Preachers force group to ponder free speech limits





Any, or all, of these anger-filled words can be heard by UNF students walking on campus when a preacher is on the Green.

But administrators are looking to  change that.

In response to increased complaints from faculty and students, a committee has been formed to weigh the rights of the students against the rights of the preachers under the First Amendment.

“We had a forum with students last semester, and the largest concern centered around the preachers on the Green,” said Mauricio Gonzalez, vice president of Student and International Affairs.  “And now, we are starting to hear complaints from faculty members due to the volume.”

The complaints led to the idea of gathering people from across campus to discuss UNF’s free speech policy, Gonzalez said.

“The loudness and the interruption due to the decibel level is what we can deal with, where it is going to be difficult is the content of the speech because it is a gray area,” Gonzalez said. “Free speech will be protected; we have no desire to go down that path. And I’d venture to say this issue is going to be a very difficult issue to tackle.”

The plan the committee is considering for offenders includes a verbal warning from a faculty member and the option to relocate them to another part of campus for the first offense and a written letter from the administration detailing the offense on the second infraction.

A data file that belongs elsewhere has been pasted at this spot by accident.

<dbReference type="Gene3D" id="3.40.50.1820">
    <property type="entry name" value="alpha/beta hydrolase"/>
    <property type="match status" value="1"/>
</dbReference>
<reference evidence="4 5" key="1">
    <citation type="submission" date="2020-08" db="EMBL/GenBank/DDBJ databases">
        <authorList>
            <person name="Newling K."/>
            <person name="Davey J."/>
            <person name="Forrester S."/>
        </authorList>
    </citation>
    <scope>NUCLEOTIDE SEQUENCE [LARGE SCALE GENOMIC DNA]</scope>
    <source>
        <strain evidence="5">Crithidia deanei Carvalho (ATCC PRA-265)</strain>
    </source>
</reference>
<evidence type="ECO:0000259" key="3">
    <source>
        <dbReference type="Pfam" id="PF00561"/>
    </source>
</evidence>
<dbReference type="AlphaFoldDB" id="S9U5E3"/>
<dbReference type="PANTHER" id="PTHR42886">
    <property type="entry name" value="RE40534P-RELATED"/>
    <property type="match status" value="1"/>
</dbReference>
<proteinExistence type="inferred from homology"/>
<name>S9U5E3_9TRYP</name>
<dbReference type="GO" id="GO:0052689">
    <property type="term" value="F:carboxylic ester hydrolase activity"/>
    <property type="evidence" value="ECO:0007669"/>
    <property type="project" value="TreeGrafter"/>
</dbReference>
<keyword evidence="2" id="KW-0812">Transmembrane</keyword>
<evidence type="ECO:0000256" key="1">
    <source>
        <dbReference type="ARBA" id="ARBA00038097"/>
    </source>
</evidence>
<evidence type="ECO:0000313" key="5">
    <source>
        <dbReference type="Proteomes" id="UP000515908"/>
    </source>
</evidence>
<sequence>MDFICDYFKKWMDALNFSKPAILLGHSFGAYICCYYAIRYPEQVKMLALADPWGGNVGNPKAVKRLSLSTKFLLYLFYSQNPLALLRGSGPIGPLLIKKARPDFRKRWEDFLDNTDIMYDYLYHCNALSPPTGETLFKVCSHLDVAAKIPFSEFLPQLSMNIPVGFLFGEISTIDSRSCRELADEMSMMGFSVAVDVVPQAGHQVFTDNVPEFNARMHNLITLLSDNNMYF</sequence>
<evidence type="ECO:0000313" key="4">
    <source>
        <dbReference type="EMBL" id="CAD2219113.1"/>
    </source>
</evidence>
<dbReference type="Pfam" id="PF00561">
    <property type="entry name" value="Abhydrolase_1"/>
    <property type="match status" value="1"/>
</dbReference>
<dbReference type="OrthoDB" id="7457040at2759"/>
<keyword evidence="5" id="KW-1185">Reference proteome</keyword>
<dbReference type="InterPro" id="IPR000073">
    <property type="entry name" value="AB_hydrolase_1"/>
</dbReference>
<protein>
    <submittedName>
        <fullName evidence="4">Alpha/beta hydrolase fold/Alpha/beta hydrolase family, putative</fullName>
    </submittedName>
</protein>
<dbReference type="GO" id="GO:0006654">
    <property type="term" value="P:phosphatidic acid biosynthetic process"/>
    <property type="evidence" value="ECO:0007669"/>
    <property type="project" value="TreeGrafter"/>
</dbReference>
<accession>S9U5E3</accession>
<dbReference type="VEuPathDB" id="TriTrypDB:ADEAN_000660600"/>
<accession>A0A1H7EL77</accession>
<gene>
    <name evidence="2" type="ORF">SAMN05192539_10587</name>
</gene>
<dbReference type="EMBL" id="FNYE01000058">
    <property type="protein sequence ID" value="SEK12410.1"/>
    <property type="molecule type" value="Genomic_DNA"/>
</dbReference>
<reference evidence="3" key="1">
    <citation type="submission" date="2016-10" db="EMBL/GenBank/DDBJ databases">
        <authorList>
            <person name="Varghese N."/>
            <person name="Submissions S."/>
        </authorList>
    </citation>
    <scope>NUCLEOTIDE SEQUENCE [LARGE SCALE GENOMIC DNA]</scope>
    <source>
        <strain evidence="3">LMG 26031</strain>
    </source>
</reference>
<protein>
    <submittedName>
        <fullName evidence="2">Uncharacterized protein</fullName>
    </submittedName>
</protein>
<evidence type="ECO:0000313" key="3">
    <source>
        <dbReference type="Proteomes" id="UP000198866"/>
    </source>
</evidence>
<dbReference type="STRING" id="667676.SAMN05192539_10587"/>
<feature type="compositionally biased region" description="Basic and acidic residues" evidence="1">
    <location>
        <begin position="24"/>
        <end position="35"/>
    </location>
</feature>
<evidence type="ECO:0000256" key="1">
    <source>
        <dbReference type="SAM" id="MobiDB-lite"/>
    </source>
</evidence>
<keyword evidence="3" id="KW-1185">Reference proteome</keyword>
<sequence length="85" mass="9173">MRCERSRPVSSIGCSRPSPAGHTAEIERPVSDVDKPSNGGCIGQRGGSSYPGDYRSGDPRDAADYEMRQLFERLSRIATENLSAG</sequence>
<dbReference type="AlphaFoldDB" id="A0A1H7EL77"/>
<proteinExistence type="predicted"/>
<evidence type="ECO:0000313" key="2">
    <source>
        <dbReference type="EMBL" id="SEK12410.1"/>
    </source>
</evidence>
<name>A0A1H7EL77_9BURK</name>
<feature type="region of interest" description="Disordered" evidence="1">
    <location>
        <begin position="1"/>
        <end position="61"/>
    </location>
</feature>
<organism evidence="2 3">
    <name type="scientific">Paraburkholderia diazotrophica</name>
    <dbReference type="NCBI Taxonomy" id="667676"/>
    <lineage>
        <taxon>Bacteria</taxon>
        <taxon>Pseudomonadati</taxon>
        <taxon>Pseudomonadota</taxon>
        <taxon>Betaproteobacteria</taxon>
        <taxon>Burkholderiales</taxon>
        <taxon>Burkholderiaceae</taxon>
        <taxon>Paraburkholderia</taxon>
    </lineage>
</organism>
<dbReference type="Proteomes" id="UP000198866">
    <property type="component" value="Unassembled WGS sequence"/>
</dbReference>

The third offense would warrant being escorted off the premises by a police officer and asked to not return.

Once the Student Union’s construction is completed, preachers could be asked to relocate to that area due to the lack of classes surrounding the building. The likelihood of noise complaints
from faculty will be reduced, Gonzalez said.

But Student Body President John Barnes stressed the needs of the students.

“We have to find a better solution to address the student’s content concerns rather than just handling the faculty’s noise concerns,” Barnes said. “It’s not just freedom of speech; religion comes into play. It’s one thing to protest the government or a university policy, but religion brings a different aspect.”

One current preacher, Richard Doctor, 22, said his life was changed forever by preachers who came
before him.

He grew up in a non-Christian home and was converted two years ago by a preacher who spoke on the Green.

Doctor said he preaches on campuses to inform students about his vision of God and how people must repent or “God will punish them.”

Although he said some of what he preaches can be considered offensive, he attributes it to a lack
of thick skin.

Doctor also distanced himself from some of the more radical preachers.

Another minister, Tom Short of Tom Short Campus Ministries, a self-described moderate preacher who has lectured on the Green, also distances himself from the pack.

“I think my style speaks for itself,” Short said. “I could exercise [Brother Micah’s style] myself, but I don’t do it because I don’t think it is the best way to approach people.”

He also said the possible change in UNF’s policy would disturb him.

“The reason we have freedom of speech written into the Constitution is because speech everyone likes doesn’t need protection. It is the speech people don’t like that needs protection. It is censorship.”

Short said barring a drastic university policy change, he would come back to UNF to preach again, adding that the overall attitude towards his message was a very positive one.

E-mail James Cannon II at [email protected]